Kris: That’s definitely been one of the most rewarding things – so many people sharing their skills and time. Although we’re ostensibly the label “heads”, everyone on the label is treated equally and valued for what they bring. The visual aesthetic is probably the best example – we arrived at something I’m very proud of through a genuinely collaborative process of people sharing, building, and voting on each other’s ideas. There’s no way any one of us would have created that on our own. It’s a sense of shared ownership. If you’re on the label, you’re part of the label.
Steve: Everyone’s learning from each other – each artist has a different perspective, background, and level of experience and that’s a fertile environment for each of us; expanding our creative horizons and honing our craft. For example, I listen to Kris’s techno and I’m in awe of how he has so much going on but manages to keep it all coherent, and I’m studying that and thinking about how to apply it to my own music. And when I said that to him it turns out he’s looking at my work and likes how much space there is in the mixes. I don’t think we would have that kind of input as a set of disconnected artists.
What are some of the challenges you see as a label owner?
Steve: Being heard and diversity are probably the big two. I’ve always considered myself to be deep in the ‘experimental’ electronic scene but starting the label has thrown me even deeper into the world of tiny labels producing wonderful music. Everyone is fighting for review space and podcast airtime. But I’ve found it more richly rewarding more than anything – one of the nicest things about the whole endeavour has been the interactions with folks like yourselves. But yeah, the promotional game is a tiring and difficult one.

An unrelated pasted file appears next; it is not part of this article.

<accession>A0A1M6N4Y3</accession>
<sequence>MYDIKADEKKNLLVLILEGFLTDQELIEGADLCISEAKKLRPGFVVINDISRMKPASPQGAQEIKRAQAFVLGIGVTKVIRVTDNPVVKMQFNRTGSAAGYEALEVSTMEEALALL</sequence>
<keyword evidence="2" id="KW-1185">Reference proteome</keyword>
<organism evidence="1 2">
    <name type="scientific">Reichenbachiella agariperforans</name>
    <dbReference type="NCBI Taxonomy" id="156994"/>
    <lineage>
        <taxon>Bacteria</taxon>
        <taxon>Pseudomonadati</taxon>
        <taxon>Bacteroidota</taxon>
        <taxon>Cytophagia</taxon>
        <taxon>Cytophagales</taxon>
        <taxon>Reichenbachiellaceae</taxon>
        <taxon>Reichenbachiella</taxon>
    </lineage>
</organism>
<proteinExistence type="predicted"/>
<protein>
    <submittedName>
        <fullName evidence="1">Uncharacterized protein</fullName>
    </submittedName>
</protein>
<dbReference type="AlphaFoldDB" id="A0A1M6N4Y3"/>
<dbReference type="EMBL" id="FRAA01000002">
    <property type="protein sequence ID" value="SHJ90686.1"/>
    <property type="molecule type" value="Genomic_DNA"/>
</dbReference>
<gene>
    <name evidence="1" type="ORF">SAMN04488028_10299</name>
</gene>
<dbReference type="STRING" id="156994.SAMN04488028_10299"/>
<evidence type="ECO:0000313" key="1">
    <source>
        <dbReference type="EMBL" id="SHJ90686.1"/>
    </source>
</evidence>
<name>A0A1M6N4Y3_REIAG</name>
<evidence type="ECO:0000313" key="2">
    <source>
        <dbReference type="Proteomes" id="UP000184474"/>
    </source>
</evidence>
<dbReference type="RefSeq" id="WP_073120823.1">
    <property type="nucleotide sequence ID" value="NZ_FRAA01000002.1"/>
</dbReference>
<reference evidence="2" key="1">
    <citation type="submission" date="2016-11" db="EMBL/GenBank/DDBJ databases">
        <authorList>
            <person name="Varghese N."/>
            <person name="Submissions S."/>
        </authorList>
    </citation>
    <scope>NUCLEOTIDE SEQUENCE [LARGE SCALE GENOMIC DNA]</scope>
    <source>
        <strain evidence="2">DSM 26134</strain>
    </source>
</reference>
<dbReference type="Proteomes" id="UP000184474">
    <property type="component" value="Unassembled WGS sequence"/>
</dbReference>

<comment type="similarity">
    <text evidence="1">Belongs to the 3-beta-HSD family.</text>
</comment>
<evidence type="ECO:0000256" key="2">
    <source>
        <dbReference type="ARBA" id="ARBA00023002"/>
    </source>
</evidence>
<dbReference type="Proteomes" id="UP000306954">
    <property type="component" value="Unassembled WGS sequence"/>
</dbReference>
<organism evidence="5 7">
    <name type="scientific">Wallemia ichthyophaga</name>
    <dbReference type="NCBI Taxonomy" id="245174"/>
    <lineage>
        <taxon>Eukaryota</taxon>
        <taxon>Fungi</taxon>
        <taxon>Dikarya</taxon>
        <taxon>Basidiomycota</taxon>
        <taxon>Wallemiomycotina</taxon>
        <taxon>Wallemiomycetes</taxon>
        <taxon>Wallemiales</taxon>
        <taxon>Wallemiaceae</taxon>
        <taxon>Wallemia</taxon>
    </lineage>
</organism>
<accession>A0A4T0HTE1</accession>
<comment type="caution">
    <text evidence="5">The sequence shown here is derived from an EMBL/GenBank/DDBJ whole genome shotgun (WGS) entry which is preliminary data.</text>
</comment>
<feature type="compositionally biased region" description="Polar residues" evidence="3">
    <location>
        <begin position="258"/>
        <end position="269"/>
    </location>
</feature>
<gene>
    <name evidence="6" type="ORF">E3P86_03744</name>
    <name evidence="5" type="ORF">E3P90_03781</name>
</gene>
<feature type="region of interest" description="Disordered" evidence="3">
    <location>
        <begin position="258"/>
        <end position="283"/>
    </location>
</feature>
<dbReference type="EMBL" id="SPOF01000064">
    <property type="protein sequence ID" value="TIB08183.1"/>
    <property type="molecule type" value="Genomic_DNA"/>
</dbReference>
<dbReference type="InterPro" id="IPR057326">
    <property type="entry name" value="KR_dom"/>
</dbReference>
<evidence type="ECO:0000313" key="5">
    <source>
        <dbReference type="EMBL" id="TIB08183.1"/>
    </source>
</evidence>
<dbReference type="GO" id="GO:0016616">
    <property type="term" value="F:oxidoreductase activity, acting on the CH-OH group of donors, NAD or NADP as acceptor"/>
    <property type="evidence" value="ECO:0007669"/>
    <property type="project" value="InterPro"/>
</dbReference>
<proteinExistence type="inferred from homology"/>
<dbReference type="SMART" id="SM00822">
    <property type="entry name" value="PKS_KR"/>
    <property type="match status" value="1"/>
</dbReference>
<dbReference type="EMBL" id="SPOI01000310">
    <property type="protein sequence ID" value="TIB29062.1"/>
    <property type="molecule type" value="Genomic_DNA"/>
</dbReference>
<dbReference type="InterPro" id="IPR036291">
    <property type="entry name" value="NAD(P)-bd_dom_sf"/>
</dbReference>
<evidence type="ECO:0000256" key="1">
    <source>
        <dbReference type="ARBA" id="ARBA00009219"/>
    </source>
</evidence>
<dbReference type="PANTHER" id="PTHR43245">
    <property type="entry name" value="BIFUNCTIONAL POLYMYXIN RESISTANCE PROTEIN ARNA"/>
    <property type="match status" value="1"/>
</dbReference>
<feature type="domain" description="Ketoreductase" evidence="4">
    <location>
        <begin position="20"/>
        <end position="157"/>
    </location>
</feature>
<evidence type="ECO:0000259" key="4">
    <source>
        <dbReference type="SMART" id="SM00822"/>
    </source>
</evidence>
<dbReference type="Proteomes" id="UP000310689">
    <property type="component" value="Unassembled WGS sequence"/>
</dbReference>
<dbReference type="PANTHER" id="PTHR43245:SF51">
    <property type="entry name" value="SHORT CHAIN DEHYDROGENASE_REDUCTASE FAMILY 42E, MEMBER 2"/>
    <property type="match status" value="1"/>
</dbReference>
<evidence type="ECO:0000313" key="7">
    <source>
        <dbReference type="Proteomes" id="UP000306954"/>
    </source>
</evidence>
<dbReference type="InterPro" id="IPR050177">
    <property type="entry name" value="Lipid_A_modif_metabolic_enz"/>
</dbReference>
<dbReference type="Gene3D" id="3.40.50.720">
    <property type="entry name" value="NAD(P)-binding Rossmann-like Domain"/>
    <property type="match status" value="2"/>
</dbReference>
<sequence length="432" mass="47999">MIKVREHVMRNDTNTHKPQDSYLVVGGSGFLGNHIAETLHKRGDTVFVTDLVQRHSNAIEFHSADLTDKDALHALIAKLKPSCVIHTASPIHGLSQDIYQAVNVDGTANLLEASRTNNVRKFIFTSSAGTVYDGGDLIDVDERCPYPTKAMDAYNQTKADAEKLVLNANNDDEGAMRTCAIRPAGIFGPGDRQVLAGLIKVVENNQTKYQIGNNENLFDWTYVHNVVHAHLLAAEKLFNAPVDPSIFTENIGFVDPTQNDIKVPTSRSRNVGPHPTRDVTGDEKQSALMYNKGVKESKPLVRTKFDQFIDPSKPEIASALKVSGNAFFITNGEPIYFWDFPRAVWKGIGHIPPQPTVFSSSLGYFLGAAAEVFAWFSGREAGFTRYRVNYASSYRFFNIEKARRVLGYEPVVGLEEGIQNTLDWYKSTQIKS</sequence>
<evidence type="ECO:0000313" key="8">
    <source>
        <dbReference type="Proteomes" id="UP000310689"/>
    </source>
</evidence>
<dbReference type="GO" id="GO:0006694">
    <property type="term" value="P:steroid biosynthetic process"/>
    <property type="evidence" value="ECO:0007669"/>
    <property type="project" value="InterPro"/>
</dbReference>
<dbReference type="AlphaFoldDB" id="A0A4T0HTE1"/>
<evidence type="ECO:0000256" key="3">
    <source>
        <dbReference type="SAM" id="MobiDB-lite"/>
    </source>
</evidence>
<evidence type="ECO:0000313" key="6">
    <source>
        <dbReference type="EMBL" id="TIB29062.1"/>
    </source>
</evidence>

In terms of diversity, we have 12 artists on Disintegration State and all of them are male. Everyone who has sent me demos has been male. Most folks listening to our music on Spotify or purchasing it on Bandcamp are male. We’ve had some open discussion on the forum about this and I know it’s our issue and duty to address. But right now, it’s one I’m really struggling with – we don’t have a plan yet but it’s important to be open about it and it’s something both Kris and I really want to change.
Kris: I’d agree with both of those things. I’m terrible at using social media to promote anything creative I do at the best of times, but again, we share roles out and that certainly helps. Well, it helps me anyway! The diversity thing is a much more complex problem to overcome.